If you’re active in the world of fantasy faces, I can promise you that you’ve caught a glimpse of at least one Maria Malone-Guerbaa design. Famous for her intensely realistic animal faces and beautiful duo-tone celebrity portraits, she’s quickly become inspiration for thousands of painters worldwide–myself included. Here is my simple realistic tiger design with some proportional twists, inspired by Ms. Malone-Guerbaa.
What I used:
- Paradise White
- Wolfe White or Diamond White
- Diamond FX Black and Yellow
- Kryolan Brown, Orange, and Dark Pink
- Ben Nye Grey
- Dense Sponge
- A large, medium, and small round brush
- Medium Fan Brush
- Liquid eyeliner
As always, start out with clean skin. Light eye makeup is fine, and won’t interfere with your design, but it’s always easier to start fresh. Begin by finding a clear image of a tiger’s face online, and mapping out it’s most distinct features on your own face with Paradise white (or another thin, light color) and a small brush. Be sure to outline color changes as well as facial structures.
Start sponging with your choice of a more opaque white. If you don’t have Wolfe, Diamond FX and Global whites work well for later blending. Accent your jaw with grey to start creating the effect of a tiger’s “mane” (the layers of skin and thicker, longer fur surrounding the face). Don’t worry about your edges as long as you can still make out your lines, or know where they should be.
Next, sponge in your yellows. I used a combination of yellow, brown, orange, and white in varying proportions to create the colors below. Experiment on your arm before laying down each color to ensure that you’re happy with the combinations that you create.
Use your fan brush to even out your white edges and create a furry effect. Only do this where edges are rough–you don’t want to overdo this, as it’ll make the whole design look sloppy.
Start filling in the smaller, sharper features with a medium round brush. Consider where a tiger’s fur is shorter, and the patterns look less furry. You may wish to further define these regions by outlining them in a shade slightly darker than the surrounding yellow. Do your best to disregard your own features and paint yellow over the inner corners of your eyebrows to give the appearance of wide-set eyes and a broad forehead.
This is one of the trickier parts, which you may choose to alter. I decided to paint the tiger’s nose beneath my own, so to elongate my face, but this can more easily be done by painting over the nose and simply raising the appearance of the entire muzzle. I am incorporating the natural shadows of my nostrils with the dark pigment that surrounds the tiger’s nose. I also drew the top lip of the muzzle down over my bottom lip, but this is also optional and can be painted on the top.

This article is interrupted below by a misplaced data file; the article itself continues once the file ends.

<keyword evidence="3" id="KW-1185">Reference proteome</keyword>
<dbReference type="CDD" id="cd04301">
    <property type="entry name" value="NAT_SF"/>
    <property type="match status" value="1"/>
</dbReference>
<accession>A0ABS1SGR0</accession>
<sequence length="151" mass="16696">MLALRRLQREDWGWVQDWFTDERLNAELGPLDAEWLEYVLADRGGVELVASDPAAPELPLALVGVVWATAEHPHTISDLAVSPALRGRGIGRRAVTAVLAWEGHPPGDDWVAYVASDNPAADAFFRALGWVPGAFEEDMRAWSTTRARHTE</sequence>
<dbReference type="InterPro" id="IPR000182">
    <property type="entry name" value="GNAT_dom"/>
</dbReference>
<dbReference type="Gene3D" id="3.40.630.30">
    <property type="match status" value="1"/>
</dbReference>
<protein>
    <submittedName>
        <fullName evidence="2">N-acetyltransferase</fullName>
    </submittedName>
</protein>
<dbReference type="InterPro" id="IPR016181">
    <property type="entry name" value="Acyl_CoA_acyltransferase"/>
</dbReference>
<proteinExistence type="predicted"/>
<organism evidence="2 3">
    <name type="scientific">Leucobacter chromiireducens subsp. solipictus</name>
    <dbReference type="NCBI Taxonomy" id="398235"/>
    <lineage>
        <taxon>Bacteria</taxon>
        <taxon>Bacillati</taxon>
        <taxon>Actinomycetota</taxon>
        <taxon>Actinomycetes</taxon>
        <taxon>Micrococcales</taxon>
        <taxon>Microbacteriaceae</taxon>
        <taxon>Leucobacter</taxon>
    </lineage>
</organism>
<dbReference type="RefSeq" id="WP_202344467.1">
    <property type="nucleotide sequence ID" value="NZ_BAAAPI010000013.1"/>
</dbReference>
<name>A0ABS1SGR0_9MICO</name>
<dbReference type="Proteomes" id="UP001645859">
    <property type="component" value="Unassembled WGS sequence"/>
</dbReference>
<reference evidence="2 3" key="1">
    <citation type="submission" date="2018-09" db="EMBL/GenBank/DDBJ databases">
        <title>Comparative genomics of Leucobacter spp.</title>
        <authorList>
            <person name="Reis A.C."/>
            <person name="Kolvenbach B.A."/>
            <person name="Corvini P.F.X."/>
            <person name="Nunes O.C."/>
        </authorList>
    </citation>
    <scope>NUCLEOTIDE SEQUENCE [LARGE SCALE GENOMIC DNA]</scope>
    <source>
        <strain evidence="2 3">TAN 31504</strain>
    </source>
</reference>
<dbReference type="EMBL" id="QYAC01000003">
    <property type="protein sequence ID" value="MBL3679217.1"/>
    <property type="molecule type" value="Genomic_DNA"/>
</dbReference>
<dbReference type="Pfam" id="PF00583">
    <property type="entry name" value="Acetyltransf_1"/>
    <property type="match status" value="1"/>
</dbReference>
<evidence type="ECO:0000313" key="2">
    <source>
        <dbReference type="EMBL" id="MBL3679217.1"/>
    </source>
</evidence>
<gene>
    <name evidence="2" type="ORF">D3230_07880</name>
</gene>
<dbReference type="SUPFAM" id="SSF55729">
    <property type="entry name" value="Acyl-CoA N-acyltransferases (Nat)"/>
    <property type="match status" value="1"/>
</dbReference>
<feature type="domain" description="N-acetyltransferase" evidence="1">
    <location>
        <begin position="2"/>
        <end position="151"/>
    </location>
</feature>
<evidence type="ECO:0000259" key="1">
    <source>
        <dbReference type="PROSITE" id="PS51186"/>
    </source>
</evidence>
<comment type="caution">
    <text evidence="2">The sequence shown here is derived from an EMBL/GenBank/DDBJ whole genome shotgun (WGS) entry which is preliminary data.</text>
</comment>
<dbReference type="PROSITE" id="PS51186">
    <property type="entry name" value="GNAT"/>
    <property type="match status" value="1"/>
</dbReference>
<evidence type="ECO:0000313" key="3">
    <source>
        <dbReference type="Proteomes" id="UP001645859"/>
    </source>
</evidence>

I created the lovely pink color by toning down dark pink with yellow, and lightening it with white. I then created an even lighter shade and dotted it over the darker one to create a subtle rough texture. After laying down the color of the nose, define the edges with black using a small round brush, following the white lines that you painted in the beginning. If these are no longer visible, simply refer to your online photo.
With your black paint and small brush, detail the muzzle by painting rough lines inward towards the nose. I achieved this by using a stippling motion, similar to sponging.
Now comes the fun part! Use your large round brush to start painting the more prominent stripes. Consider carefully where they would occur naturally, so not to detract from your illusion. Start each line by painting only with the tip of your brush, then pressing down, and then relieving to create a tapered stripe. I’d suggest practicing this on your arm first.
Tigers’ eyes are proportionally smaller, rounder, and farther apart than ours, so the way you outline them is important. Many people make the mistake of drawing out their eyeliner in an overly oblong and pointed shape (known in the beauty makeup world as the “cat eye”), but here we’ll only accent the middle region of the top lid, and the inner-to-middle section of the bottom lid.
If you’re handy with a liquid eyeliner, tightline your waterline to finish off the eyes. Do NOT do this with face paint, and don’t attempt this if you aren’t comfortable with it.
Finish up your stripes with your medium and small brushes. Working in small sections and mirroring one after the other will help your symmetry. Be sure to accent your chin, as big cats typically have much larger chins than people and domesticated cats.
To create the appearance of longer fur, use your fan brush and draw out the stripes along your jaw. Drawing out the gray regions with white paint will create depth and the appearance of the aforementioned “mane”.
There you have it! When people take your photo (which they most certainly will), be sure to angle your chin downward and face the camera to reduce the appearance of your natural facial structure and enhance the illusion (as seen in the second photo).
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